Remember the golden rule to strengthen the medical staff services-quality bond

Although MSPs consider quality care a driving focus, they don’t always devote the same energy to collaborating with colleagues in the quality department. This incongruity can be counterproductive. Poor alignment between quality and medical staff services personnel can undermine overlapping duties and shared goals, including those surrounding care.

When attempting to strengthen an interdisciplinary relationship, remember the golden rule, says Leslie J. Duncan, BS, CPCS, CPMSM, quality improvement (QI) specialist at Baylor Scott & White Medical Center—Centennial in Frisco, Texas. Too often, MSSD staff mistake the presentation of laundry-list needs for effective two-way communication. “You can’t just dump [demands] on them—you wouldn’t want something to just be dumped on you,” Duncan says.

Instead, MSSD personnel should ask their quality colleagues for input on overlapping projects, such as which peer review indicators are no longer providing meaningful insight into practitioners’ performance.

To jog the collaborative process, quality and medical staff services ­leadership should schedule semi-regular meetings for their teams to compare notes on major initiatives, identify opportunities for formal coordination, and enhance camaraderie, says Teresa P. Sappington, FACHE, MBA, CIPM, CAPPM, CPHQ, CPMSM, an Augusta, Georgia–based consultant who specializes in medical staff affairs and healthcare regulatory compliance.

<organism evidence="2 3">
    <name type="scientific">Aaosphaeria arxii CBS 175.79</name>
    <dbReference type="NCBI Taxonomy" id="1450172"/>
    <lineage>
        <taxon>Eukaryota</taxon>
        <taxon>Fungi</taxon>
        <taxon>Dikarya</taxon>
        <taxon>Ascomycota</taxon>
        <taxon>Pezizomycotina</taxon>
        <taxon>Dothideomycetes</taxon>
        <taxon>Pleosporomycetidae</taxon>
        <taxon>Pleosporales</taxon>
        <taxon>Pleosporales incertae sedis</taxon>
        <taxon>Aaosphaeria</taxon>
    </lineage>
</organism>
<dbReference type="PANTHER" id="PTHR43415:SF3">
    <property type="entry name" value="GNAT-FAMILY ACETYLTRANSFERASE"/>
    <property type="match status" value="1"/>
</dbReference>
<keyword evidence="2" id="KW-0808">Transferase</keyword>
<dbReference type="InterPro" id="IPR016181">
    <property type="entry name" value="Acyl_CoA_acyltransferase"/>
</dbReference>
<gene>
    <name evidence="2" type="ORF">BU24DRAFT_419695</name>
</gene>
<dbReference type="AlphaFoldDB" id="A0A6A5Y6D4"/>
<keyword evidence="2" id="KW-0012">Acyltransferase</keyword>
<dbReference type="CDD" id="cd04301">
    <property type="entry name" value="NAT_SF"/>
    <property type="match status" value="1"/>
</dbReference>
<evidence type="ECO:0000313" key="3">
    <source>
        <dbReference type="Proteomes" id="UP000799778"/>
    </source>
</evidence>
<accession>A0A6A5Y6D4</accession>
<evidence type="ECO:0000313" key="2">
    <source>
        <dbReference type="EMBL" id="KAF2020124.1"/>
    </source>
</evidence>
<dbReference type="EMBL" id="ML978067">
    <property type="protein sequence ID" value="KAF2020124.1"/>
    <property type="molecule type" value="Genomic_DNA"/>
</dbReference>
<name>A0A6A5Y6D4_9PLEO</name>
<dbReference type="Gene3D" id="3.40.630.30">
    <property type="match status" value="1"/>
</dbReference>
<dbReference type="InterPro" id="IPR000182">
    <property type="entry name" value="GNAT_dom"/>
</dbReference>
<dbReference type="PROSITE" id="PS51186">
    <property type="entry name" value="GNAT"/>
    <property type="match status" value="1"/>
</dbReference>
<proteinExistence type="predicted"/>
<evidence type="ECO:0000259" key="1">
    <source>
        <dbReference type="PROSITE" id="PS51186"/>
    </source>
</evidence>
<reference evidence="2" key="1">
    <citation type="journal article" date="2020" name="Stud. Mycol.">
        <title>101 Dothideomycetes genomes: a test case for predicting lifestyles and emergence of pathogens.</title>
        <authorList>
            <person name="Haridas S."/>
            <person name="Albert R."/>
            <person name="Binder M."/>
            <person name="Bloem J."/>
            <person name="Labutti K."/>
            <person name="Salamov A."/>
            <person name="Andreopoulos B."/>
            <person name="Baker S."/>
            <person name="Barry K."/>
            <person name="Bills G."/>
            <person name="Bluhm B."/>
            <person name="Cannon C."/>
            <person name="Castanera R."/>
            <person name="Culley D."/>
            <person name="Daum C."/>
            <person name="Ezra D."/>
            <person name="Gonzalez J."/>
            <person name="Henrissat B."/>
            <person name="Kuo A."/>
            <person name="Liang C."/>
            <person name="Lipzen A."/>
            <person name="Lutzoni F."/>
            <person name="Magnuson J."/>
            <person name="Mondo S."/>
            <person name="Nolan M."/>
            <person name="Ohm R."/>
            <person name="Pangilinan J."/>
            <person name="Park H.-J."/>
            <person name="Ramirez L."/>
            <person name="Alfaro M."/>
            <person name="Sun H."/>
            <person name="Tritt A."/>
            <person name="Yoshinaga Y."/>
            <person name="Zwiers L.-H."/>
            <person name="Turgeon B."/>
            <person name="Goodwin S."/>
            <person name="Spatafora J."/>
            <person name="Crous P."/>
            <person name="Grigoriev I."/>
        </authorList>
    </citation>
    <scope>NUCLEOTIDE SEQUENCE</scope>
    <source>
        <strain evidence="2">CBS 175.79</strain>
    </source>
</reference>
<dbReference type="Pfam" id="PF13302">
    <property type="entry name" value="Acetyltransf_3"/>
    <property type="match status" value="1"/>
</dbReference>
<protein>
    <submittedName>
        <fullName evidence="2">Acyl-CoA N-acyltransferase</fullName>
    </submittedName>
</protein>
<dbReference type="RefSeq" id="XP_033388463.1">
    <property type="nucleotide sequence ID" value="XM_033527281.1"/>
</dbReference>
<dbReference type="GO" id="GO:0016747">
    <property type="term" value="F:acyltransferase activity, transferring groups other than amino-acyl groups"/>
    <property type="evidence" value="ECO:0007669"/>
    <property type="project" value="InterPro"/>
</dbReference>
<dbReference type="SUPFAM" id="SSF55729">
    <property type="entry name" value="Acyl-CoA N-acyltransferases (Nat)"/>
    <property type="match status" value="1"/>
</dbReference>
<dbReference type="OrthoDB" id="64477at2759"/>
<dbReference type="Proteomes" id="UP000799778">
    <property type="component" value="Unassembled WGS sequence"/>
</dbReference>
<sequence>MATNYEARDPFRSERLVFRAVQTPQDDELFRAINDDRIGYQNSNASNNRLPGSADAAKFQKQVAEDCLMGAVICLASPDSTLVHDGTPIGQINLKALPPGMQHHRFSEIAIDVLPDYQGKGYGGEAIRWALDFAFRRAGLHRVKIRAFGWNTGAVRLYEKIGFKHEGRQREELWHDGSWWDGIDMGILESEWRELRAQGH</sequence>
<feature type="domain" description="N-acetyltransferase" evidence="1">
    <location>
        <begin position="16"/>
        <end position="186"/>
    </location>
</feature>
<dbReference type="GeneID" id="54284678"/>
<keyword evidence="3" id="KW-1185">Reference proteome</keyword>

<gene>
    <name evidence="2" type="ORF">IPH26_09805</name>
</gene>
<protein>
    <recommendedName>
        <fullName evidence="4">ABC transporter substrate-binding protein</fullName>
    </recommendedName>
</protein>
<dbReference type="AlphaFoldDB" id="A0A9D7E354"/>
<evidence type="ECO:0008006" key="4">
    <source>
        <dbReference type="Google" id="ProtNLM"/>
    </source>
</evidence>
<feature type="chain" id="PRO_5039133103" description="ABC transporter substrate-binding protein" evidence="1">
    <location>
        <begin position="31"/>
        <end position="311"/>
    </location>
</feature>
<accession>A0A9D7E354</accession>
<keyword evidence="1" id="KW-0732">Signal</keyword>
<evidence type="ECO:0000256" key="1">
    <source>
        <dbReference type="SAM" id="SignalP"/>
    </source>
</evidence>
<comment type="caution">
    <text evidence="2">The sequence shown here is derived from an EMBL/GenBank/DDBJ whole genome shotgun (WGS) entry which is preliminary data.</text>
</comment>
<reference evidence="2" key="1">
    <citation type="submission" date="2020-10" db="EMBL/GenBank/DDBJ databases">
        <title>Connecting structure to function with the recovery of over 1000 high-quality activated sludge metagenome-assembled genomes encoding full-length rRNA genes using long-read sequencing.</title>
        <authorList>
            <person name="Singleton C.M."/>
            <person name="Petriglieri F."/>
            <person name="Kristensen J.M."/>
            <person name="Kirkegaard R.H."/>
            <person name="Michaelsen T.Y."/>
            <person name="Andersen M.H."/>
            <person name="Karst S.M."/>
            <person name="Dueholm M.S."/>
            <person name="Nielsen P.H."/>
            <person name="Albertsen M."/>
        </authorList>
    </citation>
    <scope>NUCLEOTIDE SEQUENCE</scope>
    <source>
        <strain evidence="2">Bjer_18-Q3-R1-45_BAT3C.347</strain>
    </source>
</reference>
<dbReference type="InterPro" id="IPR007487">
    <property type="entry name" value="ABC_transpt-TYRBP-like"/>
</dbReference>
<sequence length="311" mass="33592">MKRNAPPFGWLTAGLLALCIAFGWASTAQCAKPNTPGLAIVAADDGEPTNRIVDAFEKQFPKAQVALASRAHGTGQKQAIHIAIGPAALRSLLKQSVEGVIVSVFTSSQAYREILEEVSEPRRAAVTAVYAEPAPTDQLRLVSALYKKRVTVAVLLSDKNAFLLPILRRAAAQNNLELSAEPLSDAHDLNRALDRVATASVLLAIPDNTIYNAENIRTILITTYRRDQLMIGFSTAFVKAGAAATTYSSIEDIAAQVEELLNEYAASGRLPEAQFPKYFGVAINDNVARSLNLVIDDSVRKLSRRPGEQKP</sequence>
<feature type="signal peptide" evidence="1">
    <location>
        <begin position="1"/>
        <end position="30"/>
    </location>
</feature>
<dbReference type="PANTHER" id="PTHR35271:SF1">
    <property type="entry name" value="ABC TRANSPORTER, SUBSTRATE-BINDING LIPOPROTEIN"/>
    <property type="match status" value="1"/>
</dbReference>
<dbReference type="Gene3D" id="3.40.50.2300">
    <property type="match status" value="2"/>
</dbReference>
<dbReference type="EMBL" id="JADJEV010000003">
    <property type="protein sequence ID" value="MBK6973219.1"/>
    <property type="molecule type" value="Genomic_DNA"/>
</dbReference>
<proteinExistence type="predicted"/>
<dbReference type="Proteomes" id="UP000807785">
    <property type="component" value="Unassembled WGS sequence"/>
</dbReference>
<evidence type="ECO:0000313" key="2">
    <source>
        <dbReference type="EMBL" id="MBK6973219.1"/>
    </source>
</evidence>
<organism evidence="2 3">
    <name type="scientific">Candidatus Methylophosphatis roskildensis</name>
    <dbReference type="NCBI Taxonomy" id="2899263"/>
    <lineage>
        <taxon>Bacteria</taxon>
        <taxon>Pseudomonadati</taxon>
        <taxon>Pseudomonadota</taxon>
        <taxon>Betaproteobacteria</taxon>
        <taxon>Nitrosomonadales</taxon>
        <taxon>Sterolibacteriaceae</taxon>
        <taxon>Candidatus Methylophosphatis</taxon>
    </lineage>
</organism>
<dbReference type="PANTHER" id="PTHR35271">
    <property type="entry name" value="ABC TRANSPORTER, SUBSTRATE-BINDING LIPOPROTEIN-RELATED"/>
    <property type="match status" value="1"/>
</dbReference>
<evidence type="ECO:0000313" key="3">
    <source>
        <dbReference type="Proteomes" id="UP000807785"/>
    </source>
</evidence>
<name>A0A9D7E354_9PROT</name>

In addition, acknowledge the natural interplay between quality and medical staff services. Don’t get too hung up on rigid role distinctions, which can calcify into silos that hamper communication and stall shared goals. And when collaboration snags do surface, reflect on the overarching mission that guides both departments’ critical work to reenergize the effort.

“Both departments are valuable to the organization,” says Sappington. “They have a joint goal, and that goal is to improve patient safety and quality of care. If they agree on their joint goal, then the collaboration should come easily.”

Source: Credentialing Resource Center Journal